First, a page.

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If you go with the PMR (prey model raw) diet, which is the one with the 80:10:10 ratio, your going to need to offer a variety of organs. Liver is an important one to feed but it's also important to offer others like kidneys, green tripe, brain, etc. Also know that, depending on the size of the dog, it can get expensive to feed raw unless you join a PMR co-op, or know some hunters. Also space can be an issue.
 

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We have a big bag of dry food that we've had for about 1-2 months.
Its' likely very stale by now and unappealing to your puppy, therefore he has very little interest in it versus you table scraps. I remember someone recommending a book on how to cook for your dog and their requirements nutrition wise, on another thread (I'll try to find it and post the link, you can start your research there, and in the mean time I suggest getting a new bag of food your pup can finish within a month, to get him interested in his kibble again.
 

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Here they are:

Thread with book recommendations and I skimmed though the site listed for home cooking when I was interested in it, but opted to just keep with treats only:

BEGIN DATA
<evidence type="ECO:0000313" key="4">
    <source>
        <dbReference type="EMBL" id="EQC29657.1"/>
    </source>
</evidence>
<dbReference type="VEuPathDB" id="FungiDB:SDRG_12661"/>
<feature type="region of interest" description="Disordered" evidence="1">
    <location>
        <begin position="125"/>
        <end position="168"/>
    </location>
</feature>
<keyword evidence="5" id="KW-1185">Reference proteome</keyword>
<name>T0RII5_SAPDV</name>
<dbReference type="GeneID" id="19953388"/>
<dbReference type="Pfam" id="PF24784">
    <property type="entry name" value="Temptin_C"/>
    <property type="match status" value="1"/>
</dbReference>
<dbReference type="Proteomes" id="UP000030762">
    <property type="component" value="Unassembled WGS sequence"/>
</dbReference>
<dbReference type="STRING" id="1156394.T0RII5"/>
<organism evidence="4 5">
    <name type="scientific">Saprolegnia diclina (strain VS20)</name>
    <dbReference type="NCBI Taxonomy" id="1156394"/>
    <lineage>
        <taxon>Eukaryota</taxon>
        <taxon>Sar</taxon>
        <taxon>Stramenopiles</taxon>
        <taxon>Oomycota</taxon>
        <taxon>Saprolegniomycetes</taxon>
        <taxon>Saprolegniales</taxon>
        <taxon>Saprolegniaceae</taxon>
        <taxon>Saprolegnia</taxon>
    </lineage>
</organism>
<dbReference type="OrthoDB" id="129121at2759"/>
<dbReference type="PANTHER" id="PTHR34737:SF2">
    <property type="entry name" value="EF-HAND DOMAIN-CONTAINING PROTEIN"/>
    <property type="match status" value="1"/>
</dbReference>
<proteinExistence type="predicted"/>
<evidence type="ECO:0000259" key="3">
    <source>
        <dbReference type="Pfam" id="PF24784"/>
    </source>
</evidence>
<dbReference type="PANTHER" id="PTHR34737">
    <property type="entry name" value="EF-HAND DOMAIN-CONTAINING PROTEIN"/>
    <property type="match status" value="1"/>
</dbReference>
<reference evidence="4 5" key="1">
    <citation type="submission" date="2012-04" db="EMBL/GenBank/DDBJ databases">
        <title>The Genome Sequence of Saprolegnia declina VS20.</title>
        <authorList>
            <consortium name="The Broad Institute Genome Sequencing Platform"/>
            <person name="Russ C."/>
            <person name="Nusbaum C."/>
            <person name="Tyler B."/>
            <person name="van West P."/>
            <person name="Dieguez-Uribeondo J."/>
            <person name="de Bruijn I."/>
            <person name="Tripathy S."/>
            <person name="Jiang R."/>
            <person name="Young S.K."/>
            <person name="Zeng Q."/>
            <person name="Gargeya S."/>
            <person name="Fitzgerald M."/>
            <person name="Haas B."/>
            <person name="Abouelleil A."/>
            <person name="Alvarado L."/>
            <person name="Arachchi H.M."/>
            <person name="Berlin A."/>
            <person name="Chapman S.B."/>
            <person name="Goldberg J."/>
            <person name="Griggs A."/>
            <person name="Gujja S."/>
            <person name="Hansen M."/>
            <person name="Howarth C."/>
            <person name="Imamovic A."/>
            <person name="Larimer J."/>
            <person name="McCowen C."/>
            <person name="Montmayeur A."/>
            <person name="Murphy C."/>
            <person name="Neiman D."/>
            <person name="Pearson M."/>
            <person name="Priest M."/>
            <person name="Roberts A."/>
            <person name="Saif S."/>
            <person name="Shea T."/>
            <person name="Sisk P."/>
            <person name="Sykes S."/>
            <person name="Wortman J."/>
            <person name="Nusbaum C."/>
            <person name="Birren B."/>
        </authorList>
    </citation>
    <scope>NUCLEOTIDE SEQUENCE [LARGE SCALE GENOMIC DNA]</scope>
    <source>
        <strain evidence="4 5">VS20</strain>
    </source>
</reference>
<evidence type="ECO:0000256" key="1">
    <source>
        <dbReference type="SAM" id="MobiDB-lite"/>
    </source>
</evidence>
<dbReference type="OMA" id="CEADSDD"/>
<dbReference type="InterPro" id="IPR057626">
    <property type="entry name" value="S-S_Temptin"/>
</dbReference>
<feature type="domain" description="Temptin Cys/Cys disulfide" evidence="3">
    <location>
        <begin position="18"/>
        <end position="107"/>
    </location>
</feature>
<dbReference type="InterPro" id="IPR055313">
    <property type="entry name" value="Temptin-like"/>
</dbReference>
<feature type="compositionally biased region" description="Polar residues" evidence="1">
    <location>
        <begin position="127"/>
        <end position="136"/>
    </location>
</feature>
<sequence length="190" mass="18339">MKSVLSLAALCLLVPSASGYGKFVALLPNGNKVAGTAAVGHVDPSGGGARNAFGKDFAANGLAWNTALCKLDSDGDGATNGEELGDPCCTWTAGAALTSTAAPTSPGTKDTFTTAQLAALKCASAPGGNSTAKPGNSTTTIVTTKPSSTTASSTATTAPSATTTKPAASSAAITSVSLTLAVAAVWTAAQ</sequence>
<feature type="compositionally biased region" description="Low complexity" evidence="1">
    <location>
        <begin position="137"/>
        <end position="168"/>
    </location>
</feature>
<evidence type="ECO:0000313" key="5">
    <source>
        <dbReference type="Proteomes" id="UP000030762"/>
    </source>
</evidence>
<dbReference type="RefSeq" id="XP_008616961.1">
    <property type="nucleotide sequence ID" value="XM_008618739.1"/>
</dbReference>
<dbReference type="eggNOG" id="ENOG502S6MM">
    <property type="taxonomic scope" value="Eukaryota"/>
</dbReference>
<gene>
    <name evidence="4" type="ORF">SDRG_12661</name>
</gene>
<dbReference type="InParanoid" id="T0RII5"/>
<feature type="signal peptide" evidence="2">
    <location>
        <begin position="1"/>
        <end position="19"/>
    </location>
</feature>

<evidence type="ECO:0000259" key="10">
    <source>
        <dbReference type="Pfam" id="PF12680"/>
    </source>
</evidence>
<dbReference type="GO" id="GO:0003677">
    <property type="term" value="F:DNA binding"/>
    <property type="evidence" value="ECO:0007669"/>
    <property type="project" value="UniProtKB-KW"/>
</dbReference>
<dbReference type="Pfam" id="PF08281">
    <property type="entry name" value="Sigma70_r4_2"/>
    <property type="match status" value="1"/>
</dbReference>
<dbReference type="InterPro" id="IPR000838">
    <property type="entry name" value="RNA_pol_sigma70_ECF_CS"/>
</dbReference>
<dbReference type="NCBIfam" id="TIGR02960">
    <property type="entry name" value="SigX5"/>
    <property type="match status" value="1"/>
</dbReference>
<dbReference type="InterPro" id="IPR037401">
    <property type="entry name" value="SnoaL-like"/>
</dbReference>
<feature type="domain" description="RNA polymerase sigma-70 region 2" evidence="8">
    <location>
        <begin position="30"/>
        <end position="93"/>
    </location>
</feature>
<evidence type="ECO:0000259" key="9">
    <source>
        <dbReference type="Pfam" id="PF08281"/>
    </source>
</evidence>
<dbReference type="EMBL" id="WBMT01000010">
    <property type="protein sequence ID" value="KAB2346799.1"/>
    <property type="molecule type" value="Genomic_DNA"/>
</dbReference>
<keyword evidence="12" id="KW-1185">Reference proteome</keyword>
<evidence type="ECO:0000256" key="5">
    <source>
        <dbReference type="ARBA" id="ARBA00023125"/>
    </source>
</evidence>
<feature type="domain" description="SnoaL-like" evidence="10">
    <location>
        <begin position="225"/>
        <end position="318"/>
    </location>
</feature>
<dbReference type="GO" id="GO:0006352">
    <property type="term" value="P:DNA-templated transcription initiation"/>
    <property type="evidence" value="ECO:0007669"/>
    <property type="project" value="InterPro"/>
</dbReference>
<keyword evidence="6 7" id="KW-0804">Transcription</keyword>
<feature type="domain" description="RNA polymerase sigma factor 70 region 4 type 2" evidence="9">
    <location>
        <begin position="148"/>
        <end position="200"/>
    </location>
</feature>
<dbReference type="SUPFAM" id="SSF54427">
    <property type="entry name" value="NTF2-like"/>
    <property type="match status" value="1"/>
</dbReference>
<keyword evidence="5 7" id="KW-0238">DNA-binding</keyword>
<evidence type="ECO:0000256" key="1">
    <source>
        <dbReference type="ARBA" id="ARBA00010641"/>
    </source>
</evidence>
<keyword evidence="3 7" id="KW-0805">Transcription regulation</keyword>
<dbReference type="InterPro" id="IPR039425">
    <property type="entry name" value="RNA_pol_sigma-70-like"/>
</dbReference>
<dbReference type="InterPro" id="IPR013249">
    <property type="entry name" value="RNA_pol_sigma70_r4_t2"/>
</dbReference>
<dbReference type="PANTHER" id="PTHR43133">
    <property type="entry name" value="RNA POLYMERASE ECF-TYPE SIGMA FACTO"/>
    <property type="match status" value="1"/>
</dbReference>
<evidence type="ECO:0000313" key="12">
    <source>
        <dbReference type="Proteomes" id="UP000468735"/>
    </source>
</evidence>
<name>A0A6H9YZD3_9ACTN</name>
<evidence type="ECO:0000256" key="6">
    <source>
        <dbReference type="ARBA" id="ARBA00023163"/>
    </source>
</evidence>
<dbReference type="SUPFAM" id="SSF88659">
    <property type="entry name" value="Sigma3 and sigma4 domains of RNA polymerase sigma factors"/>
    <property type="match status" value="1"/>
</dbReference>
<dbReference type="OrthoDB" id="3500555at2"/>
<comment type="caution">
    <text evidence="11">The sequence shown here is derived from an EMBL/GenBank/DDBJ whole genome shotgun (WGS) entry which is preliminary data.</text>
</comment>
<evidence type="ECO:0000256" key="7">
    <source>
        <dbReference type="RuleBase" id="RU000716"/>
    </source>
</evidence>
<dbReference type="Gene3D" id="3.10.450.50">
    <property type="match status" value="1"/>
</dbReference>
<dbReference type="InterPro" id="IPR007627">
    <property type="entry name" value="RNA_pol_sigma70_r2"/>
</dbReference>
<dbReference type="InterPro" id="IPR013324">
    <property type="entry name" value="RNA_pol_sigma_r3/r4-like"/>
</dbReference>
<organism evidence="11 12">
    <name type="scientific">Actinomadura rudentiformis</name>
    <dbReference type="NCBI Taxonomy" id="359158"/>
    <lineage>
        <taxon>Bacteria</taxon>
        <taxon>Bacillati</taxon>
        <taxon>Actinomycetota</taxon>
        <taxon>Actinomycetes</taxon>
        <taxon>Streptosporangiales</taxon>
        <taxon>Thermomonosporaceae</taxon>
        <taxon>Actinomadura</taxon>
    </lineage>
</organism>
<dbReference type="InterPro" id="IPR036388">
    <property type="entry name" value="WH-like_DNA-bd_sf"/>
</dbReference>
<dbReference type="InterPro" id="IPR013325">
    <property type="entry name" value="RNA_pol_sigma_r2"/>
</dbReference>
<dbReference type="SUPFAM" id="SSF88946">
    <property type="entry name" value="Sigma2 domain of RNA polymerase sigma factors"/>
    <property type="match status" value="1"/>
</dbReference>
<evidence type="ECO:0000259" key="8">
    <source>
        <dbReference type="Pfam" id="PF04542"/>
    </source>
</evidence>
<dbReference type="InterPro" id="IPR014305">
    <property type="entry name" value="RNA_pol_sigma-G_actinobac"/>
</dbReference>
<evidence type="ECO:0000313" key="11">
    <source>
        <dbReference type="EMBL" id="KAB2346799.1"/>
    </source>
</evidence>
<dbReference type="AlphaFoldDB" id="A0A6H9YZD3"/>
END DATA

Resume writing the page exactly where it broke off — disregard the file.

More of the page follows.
http://www.dogforum.com/dog-food/book-about-raw-feeding-18385/

or you can try this link to finding a Vet Nutritionist and booking a consultation near you to find out what your dog needs. Diplomate Directory « American College of Veterinary Nutrition

(sorry about double post the edit feature disappeared on the first post disappeared by the time I found the right links)
 

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Balancing a home cooked diet is difficult, the process is time consuming, and it takes up quite a bit of fridge and freezer space. If you want to do it -and in a situation like this where you just have a picky eater I wouldn't recommend it - you need to consult with a canine nutritionist.

I have no patience with picky eaters. If you want to you can try switching brands but honestly if there isn't anything wrong with the food I'd leave it be. He won't starve himself.